print story Print email this story to a friend E-Mail

tool name

close
tool goes here

JBLM Fire and Emergency Services builds partnerships off-base

Northwest Guardian

Published: 02:47PM May 15th, 2014

A fiery crash last December on Interstate 5 south of Joint Base Lewis-McChord claimed the life of one person and backed up traffic for nearly 10 hours.

Although dozens of civilian and military first responders worked tirelessly to clear the crash site, JBLM officials said if the civilians had known of emergency responder capabilities on base, they could have shared resources to clear the scene faster.

A First Responder Partnership Day addressed that disconnect at the American Lake Conference Center on JBLM May 8.

“What drove this event was that accident,” said Matt Toth, deputy director of Emergency Services on JBLM. “They weren’t pulling us for stuff, and we weren’t telling them what we had. So today we’re going to lay out all the things we can do for them.”

The event was designed to build a partnership between civilian and military first responders and enhance interagency cooperation.

“It’s better for them to understand what we can do to help them today than on the ground after an emergency happens,” said 2nd Lt. Mackenzie Deal with the Directorate of Emergency Services on JBLM.

Colonel H. Charles Hodges Jr., JBLM commander, was the first to speak at the event to a room filled with Washington State Patrol officers, and firefighters and police officers from Pierce and Thurston counties.

Although traffic on the I-5 corridor outside JBLM is a daily problem, Hodges said the installation has plans to improve the situation.

“We’ve started construction to build an overpass from Lewis North to Lewis Main, but right now, you basically have to get on I-5 to get over to the other side,” Hodges said.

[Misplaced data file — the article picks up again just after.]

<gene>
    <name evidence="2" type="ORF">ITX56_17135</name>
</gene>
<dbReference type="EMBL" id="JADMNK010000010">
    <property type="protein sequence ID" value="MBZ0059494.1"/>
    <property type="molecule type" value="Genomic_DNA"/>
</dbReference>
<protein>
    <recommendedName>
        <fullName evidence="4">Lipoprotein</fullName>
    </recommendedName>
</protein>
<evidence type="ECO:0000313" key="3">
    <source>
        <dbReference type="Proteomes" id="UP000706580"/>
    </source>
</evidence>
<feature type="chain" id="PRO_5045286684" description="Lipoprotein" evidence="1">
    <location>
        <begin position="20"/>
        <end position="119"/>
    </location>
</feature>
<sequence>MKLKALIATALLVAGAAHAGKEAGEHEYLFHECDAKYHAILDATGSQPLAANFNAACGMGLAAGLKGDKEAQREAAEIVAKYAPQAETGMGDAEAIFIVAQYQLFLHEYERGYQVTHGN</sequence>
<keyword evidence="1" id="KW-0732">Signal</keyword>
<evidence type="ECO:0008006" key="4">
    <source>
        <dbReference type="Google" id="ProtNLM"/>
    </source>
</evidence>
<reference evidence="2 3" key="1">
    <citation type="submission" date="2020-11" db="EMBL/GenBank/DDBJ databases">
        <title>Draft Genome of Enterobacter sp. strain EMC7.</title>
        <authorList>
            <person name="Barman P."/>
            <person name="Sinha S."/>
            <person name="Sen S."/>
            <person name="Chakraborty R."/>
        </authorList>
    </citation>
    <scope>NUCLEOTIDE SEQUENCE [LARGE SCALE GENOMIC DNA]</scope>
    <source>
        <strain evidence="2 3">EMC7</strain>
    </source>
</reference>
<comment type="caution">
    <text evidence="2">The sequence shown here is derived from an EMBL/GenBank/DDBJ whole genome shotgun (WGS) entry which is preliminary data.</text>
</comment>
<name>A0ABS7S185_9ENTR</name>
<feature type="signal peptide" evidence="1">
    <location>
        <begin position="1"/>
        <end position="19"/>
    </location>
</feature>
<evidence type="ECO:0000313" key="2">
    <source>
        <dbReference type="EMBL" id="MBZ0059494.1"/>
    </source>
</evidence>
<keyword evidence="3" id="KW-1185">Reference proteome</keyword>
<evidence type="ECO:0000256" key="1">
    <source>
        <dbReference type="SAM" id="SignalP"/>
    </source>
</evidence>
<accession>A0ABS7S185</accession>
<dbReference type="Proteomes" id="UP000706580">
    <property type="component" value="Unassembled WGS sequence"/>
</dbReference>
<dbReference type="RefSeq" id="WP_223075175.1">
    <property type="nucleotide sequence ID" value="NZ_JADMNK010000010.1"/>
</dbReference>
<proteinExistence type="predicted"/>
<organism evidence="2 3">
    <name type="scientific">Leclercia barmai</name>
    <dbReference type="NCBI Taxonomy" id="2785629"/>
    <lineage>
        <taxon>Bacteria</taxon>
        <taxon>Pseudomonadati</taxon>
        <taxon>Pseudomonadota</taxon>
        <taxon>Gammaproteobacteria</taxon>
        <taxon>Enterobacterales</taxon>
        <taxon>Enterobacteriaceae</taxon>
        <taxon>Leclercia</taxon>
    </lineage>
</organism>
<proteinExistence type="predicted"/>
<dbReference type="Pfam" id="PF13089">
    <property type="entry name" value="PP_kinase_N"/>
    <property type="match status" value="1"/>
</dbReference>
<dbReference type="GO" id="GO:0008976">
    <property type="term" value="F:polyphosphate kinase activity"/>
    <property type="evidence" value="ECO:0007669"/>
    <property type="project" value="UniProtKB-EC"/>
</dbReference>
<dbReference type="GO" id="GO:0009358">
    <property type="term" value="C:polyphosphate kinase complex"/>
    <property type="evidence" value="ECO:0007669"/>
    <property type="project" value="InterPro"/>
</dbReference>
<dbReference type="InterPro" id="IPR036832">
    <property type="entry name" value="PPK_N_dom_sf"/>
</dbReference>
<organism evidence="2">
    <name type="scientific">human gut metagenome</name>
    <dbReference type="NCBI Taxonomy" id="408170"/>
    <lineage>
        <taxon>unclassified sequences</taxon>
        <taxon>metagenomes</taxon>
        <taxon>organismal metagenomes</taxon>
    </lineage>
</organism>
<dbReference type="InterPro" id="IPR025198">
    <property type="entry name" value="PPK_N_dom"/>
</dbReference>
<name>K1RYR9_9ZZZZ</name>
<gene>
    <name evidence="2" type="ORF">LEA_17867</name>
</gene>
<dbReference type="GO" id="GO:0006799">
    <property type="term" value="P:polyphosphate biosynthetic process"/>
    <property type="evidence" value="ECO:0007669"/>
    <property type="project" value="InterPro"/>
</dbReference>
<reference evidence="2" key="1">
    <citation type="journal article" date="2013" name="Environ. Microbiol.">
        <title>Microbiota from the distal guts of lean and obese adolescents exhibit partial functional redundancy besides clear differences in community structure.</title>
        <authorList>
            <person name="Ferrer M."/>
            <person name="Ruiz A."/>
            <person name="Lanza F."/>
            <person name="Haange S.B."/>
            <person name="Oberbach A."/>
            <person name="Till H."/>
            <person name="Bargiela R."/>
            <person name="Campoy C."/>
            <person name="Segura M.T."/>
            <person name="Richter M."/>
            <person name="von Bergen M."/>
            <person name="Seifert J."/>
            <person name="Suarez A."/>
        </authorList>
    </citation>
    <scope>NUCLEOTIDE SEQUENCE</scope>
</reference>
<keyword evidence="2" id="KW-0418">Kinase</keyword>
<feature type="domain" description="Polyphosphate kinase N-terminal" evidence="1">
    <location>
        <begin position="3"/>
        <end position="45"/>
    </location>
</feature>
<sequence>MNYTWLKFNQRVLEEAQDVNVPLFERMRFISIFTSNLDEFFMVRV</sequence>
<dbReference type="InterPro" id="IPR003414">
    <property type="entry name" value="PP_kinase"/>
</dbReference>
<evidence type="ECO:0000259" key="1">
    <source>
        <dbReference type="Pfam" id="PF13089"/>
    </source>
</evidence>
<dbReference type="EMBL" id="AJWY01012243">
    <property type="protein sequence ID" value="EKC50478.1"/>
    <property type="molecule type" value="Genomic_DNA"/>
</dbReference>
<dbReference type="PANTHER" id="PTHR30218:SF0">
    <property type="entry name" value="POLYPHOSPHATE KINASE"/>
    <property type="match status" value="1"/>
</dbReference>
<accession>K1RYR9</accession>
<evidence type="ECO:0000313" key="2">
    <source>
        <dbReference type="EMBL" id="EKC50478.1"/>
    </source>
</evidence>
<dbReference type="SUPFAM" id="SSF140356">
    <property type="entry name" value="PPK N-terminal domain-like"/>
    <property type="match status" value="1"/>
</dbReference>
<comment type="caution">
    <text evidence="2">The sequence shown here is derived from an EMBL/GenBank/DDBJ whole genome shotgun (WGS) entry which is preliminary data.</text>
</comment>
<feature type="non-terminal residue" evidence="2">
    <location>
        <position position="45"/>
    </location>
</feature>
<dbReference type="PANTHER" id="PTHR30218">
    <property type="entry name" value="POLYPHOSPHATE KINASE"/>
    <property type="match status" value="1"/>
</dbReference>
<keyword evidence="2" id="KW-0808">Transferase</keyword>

He said plans include more exits off base to make traffic smoother, including adding merge lights on I-5 on-ramps.

“In the future, service members will be able to better decide which gate they want to take to go home, so they can avoid traffic,” Hodges said.

Other JBLM representatives related the base’s capabilities to their civilian counterparts as well as how well they worked together. Afterward, the civilian responders witnessed some of that synergy .

Outside the conference center, officials had various vehicles, machinery and technology on display while JBLM experts answered questions and demonstrated their gear.

Training area patrol officer Daniel D. Slimer stood next to a display of the vehicles he uses for his job.

“What were doing today is very beneficial,” Slimer said. “We have been requested to work with outside agencies in the past, so it’s great that today we will be able to explain our proficiencies and expand our interagency cooperation.”

Afterward, the visitors boarded a bus and got a windshield tour of JBLM, visiting the MP station, firehouses and I Corps headquarters.

“A lot of them have never been on the installation before. They might just think it’s a bunch of barracks and rifle ranges,” Toth said. “They don’t realize we’re this big city right on I-5. We have schools, housing areas and a lot of assets at their disposal.”

Toth said that besides physical resources, law enforcement could use the base as a way to bypass I-5 traffic in an emergency, especially now that they know the routes.

On the day of that fatal accident, the medical expert required at the scene was stuck in traffic for four hours, Toth said. Had his driver known, he could have cut through the base to get to the accident site.

“Now they’ll know that we have all these services and in an emergency we can get them up and down the I-5 corridor,” Toth said. “All you have to do is ask, and we’ll help you out.”